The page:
Forests, mountains, soil, rivers – they are the basis of our life and a scare resource. They provide us with food, clean water, clean air. We should manage these vital goods so that they are still there for future generations.
The Food and Agricultural Organization of the United Nations (FAO) estimates that meat consumption will increase worldwide to 373 million tons per annum by 2030 and to 465 million tons by 2050. This means more farming of animals, more animal feed, more agricultural areas, water and energy consumption. Because of this, in the long term there will be no alternative but to improve agricultural productivity with less consumption of land and resources.
In the long term, nature can provide eco-system services – this includes all ecological systems that have beneficial effects for humans – only if the eco-systems continue to function. Their functioning is closely linked to biodiversity. As a result of deforestation, mining of resources, and climate change, large regions, such as the rainforest in the Amazon region, face serious risks with regard to biodiversity and even to their existence.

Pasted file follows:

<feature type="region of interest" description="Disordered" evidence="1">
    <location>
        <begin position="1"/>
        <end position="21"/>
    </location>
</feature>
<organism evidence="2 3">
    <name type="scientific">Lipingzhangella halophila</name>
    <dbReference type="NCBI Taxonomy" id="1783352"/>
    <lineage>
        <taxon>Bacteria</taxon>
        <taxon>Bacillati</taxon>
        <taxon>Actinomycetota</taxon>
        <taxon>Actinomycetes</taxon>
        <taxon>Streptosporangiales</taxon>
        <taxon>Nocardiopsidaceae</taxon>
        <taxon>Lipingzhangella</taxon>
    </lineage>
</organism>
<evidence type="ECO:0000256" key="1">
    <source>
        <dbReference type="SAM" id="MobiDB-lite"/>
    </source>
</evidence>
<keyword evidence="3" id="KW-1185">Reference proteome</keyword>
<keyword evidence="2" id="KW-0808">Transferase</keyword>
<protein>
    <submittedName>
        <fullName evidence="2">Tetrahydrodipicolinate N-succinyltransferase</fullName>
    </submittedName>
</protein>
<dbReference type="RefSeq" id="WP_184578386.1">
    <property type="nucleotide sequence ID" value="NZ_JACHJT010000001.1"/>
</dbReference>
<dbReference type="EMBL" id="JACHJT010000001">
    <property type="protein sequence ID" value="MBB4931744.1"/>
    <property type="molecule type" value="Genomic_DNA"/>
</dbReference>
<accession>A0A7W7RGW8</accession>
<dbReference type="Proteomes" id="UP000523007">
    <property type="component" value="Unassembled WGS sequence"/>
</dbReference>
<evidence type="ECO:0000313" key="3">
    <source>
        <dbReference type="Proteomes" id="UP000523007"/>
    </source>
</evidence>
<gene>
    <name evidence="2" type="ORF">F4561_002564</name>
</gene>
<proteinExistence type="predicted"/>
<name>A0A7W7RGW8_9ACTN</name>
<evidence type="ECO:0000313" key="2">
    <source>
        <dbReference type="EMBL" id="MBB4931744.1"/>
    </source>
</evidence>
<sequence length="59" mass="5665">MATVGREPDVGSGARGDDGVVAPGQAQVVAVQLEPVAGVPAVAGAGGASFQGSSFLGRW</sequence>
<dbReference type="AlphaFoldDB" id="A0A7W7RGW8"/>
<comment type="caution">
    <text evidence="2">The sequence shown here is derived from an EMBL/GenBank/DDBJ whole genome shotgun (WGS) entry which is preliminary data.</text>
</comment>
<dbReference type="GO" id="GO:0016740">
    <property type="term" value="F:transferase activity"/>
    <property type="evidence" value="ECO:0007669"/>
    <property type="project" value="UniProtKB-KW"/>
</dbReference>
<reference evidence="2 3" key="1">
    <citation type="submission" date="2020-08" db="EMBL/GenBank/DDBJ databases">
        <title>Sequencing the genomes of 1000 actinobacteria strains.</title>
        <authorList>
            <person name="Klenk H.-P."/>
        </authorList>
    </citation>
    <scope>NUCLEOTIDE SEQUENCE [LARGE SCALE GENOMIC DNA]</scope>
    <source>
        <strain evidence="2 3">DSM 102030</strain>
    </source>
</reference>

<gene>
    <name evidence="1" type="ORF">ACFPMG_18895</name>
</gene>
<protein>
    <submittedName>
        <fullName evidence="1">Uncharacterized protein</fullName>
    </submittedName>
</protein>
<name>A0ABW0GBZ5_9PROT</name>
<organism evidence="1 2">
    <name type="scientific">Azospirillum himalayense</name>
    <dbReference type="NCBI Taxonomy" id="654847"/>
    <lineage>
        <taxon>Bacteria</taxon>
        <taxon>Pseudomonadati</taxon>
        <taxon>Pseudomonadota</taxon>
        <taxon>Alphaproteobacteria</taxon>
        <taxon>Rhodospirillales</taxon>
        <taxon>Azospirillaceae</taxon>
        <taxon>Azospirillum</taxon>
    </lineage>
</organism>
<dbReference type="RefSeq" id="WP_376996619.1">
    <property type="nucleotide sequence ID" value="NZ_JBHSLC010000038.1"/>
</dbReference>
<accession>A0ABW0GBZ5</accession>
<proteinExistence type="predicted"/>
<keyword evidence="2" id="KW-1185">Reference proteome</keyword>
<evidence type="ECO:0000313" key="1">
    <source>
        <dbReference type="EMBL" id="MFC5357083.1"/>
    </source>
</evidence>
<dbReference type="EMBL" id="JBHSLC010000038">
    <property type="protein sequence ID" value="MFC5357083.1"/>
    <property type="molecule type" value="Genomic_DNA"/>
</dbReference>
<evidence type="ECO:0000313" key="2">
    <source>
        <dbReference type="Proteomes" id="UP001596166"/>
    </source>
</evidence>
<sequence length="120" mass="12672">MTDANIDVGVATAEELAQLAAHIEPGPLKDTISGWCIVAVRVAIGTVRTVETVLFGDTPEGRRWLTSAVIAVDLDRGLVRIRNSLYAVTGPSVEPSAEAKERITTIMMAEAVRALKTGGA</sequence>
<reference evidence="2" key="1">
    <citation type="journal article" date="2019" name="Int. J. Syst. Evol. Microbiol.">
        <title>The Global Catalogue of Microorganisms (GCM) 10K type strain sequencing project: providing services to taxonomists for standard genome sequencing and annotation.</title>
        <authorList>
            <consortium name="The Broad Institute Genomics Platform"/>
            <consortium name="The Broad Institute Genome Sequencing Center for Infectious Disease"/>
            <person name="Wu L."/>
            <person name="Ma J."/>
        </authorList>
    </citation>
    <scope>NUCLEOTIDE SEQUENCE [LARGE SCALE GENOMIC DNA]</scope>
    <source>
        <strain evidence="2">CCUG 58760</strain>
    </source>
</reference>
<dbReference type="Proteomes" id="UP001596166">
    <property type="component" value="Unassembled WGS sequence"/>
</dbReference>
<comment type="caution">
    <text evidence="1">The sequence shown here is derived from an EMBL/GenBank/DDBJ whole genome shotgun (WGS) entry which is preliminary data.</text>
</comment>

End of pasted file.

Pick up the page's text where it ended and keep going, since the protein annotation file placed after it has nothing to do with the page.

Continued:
Examples of our contribution
- Our products also help maintain biodiversity. These include amino acids for animal nutrition, which considerably reduce the areas of land required for feed production and, as a consequence, preserve habitats. Our analytical services (AMINONIR® Analytics) also provide a reliable amino acid profile of the feed raw materials for optimum and efficient feed consumption.
- We continually reduce our production waste by the following hierarchy: Preventing waste by coninous process improvement and devlopment of integrated systems, recychling materials or use them to generate energy and safe disposal.
- With our geoinformation system for sustainability (GISSus), we examine among others the potential effects of our worldwide sites and regions with particular significance for biodiversity.
- Introduce a worldwide water management system.
In our water stress analysis in 2018, we looked at the availability of water for industrial purposes in the next two decades at 107 sites. In all, we identified 26 Evonik sites on four continents where water is in short supply. In the reporting period, we selected the worst affected sites and conducted detailed local interviews. These will be used as a starting point for developing specific action plans.